Digital Cream Singapore was held in late November this year and dozens of brand marketers met to discuss the issues of the day.
One of the roundtables focused on cross-channel marketing, and our thanks go to Oracle Marketing Cloud for providing sponsorship.
As with every Digital Cream event, the Chatham House Rule applied, so what was said cannot be attributed to any individual marketer.
But at the end of the event, the hosts of each table helpfully provided a summary of the day’s discussions.
The cross-channel marketing table was hosted by Bilal Serlaman, Marketing Manager at XentiQ. Here’s an overview of what was discussed…
First off, everyone agreed that marketers now cover more channels than ever before.
Besides social, web, search, display, and email, the participants said they also had to consider newsletters, print advertising, and trade shows as part of their multichannel strategy.
Added to that, marketers who cover different geographic regions reported that different countries use social networks in different ways.
Twitter, for example, was more useful in Indonesia than in Singapore.
And with new technologies on the horizon, such as wearables and the Internet of Things (IoT), multichannel was probably going to become even complicated for marketers in the near future.
In order to handle the current load and prepare for the future, the participants said that managing content was key.
The reason for this is that each channel requires unique content. Newsletters need editorial oversight, social requires clever and short updates, and mobile has unique interface considerations.
Participants felt that trying to deliver content in a distributed way was unmanageable. Instead, they felt, marketers should first decide on key topics centrally and then repurpose topical content for all of the channels that they cover.
A whitepaper, for example, could become a blog post on the web, an infographic on social media, and a short article in an email newsletter.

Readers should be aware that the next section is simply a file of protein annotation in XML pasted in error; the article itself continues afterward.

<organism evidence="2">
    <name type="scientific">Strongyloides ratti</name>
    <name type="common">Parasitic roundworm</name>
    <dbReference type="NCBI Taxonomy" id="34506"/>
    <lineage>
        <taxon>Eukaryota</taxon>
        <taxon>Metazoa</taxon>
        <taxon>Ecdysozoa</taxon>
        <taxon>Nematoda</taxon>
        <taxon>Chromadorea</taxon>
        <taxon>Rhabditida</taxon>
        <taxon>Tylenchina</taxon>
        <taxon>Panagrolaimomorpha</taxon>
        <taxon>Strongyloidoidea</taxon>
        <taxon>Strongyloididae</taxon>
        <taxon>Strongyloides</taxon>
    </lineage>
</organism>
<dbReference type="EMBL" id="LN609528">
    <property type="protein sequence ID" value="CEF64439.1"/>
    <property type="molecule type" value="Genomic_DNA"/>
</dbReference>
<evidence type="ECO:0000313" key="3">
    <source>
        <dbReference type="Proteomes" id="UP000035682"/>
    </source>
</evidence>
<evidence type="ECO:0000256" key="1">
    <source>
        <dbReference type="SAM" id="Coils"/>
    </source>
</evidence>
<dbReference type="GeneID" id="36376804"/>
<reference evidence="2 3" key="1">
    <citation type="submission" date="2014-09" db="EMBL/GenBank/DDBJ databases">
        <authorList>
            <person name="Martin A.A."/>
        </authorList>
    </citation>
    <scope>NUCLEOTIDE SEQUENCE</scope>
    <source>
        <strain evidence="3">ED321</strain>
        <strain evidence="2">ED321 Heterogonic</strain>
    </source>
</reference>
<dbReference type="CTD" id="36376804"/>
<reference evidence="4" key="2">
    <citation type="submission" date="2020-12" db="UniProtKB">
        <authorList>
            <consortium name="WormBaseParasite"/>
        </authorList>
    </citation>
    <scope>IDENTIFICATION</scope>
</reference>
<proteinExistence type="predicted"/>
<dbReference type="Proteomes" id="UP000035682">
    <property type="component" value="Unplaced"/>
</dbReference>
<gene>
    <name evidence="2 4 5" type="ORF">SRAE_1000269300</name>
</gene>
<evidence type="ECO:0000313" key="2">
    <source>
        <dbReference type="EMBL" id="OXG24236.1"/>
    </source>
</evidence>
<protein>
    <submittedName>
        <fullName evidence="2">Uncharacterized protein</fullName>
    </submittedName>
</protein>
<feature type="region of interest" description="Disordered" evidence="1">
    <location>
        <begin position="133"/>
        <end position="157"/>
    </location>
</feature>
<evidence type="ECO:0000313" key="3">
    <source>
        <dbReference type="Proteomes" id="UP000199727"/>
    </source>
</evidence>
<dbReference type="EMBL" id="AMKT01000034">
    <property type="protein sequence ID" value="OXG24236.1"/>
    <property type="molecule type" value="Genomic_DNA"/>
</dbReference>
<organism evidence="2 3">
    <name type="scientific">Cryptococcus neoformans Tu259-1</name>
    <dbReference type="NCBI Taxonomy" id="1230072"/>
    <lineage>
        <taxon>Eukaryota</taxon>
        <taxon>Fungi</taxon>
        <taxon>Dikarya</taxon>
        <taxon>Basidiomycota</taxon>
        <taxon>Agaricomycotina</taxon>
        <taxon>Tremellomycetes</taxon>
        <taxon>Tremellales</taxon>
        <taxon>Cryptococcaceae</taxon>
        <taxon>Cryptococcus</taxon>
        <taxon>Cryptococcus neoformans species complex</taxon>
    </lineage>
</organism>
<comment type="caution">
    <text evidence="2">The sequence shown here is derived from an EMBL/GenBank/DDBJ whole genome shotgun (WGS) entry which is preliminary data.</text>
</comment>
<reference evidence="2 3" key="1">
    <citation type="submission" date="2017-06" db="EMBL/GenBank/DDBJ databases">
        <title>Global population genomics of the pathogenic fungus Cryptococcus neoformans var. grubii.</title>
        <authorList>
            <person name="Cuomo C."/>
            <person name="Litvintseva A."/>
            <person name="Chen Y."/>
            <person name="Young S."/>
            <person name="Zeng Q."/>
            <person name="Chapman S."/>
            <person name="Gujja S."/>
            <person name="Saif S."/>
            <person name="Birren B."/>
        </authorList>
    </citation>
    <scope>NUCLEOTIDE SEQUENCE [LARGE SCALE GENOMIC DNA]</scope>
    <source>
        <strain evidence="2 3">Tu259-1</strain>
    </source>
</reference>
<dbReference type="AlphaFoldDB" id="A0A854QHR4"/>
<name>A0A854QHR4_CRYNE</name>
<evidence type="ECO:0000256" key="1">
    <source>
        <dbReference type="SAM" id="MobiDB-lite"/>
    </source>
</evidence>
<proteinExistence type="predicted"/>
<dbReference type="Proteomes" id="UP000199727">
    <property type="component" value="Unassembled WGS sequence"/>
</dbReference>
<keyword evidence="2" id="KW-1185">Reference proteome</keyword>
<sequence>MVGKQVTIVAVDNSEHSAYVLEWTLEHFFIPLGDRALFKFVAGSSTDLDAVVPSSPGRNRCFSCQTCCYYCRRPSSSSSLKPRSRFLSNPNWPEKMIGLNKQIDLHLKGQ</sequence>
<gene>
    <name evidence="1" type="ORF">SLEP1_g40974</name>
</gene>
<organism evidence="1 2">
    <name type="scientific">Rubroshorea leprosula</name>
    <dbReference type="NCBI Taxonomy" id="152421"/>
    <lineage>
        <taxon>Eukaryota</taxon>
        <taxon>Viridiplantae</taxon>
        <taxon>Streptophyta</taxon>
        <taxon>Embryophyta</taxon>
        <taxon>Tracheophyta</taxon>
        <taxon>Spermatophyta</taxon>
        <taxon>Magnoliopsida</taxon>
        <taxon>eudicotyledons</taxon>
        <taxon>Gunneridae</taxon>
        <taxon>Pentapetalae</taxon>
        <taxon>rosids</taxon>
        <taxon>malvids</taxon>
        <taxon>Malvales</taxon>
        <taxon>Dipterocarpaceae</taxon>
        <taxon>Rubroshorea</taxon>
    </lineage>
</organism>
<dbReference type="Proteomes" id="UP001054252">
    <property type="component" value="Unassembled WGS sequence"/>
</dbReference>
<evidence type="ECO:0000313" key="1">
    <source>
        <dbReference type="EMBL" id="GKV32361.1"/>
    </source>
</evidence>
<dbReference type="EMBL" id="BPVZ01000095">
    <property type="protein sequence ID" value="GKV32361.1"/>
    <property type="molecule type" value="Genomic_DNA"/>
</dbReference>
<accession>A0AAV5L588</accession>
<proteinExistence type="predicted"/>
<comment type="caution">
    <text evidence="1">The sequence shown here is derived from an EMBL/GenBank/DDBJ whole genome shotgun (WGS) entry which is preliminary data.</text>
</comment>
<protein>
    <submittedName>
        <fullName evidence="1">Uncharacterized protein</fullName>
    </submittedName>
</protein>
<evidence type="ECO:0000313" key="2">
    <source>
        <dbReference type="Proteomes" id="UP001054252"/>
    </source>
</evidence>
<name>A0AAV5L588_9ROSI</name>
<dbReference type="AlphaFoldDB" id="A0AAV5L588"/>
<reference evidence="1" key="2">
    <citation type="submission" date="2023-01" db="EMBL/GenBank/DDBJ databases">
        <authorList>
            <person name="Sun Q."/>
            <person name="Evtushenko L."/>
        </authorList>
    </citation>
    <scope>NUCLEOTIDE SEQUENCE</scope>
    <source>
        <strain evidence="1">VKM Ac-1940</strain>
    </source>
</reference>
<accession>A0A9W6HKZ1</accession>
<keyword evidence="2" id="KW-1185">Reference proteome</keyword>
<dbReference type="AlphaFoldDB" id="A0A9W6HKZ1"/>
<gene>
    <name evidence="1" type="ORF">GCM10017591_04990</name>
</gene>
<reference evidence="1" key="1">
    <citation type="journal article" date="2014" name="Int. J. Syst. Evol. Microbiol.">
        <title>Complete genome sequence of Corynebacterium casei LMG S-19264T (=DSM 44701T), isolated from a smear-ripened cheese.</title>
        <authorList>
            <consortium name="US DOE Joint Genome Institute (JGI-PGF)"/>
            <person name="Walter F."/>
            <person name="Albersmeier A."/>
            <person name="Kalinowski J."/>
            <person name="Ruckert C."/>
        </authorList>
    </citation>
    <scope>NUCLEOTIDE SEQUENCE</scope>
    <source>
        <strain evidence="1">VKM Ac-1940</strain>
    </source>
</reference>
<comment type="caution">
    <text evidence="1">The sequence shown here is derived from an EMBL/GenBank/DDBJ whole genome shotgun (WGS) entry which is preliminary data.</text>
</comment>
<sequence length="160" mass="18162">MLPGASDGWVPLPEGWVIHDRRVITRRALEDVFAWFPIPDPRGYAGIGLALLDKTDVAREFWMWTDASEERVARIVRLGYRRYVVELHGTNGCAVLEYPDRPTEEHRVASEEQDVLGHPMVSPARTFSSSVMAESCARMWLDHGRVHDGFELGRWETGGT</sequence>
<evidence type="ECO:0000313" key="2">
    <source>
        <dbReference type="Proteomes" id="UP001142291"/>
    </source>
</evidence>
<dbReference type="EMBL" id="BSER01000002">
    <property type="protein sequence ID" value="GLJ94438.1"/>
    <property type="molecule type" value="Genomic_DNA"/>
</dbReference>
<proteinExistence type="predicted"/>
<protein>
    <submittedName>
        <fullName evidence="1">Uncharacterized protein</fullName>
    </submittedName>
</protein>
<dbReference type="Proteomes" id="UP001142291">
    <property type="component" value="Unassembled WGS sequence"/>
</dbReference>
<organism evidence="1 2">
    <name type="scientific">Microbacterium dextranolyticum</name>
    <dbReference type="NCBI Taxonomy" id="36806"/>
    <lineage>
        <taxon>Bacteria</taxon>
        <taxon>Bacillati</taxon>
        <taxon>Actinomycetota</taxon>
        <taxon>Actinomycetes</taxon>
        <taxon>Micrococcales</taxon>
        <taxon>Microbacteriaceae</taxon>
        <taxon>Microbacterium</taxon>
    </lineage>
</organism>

Repurposing content also maintains consistency across many channels.
A multi-channel strategy also provides marketers an opportunity to learn more about their customers, but only if data is captured and used properly.
The channels customers use to find out about our brands can be very illuminating, participants argued, but before we can properly use the data we have to capture it first.
Tagging media works to some extent, but the most useful data comes from the customers themselves.
And in order to get high-quality information, participants felt that we need to consider very carefully how we ask for it.
For example, marketers acknowledged that getting information from customers via a mobile channel is difficult but with the right incentive, say exclusive content, they felt that response rates were good even from mobile devices.
And once you have the data, it is equally important to use it well.
Instead of just adding another email to the database, any customer data collected should be used to find new opportunities to segment your customer base and discover new opportunities to speak with them.
Again, if customers provide you with details via mobile, then you know that mobile is a good channel to interact with them.
A word of thanks
Econsultancy would like to thank all of the client-side marketers who participated on the day, especially our table moderators, and our sponsor for the cross-channel marketing table, Oracle Marketing Cloud.
It was a lively and insightful day of discussions and we hope to see you all again next year!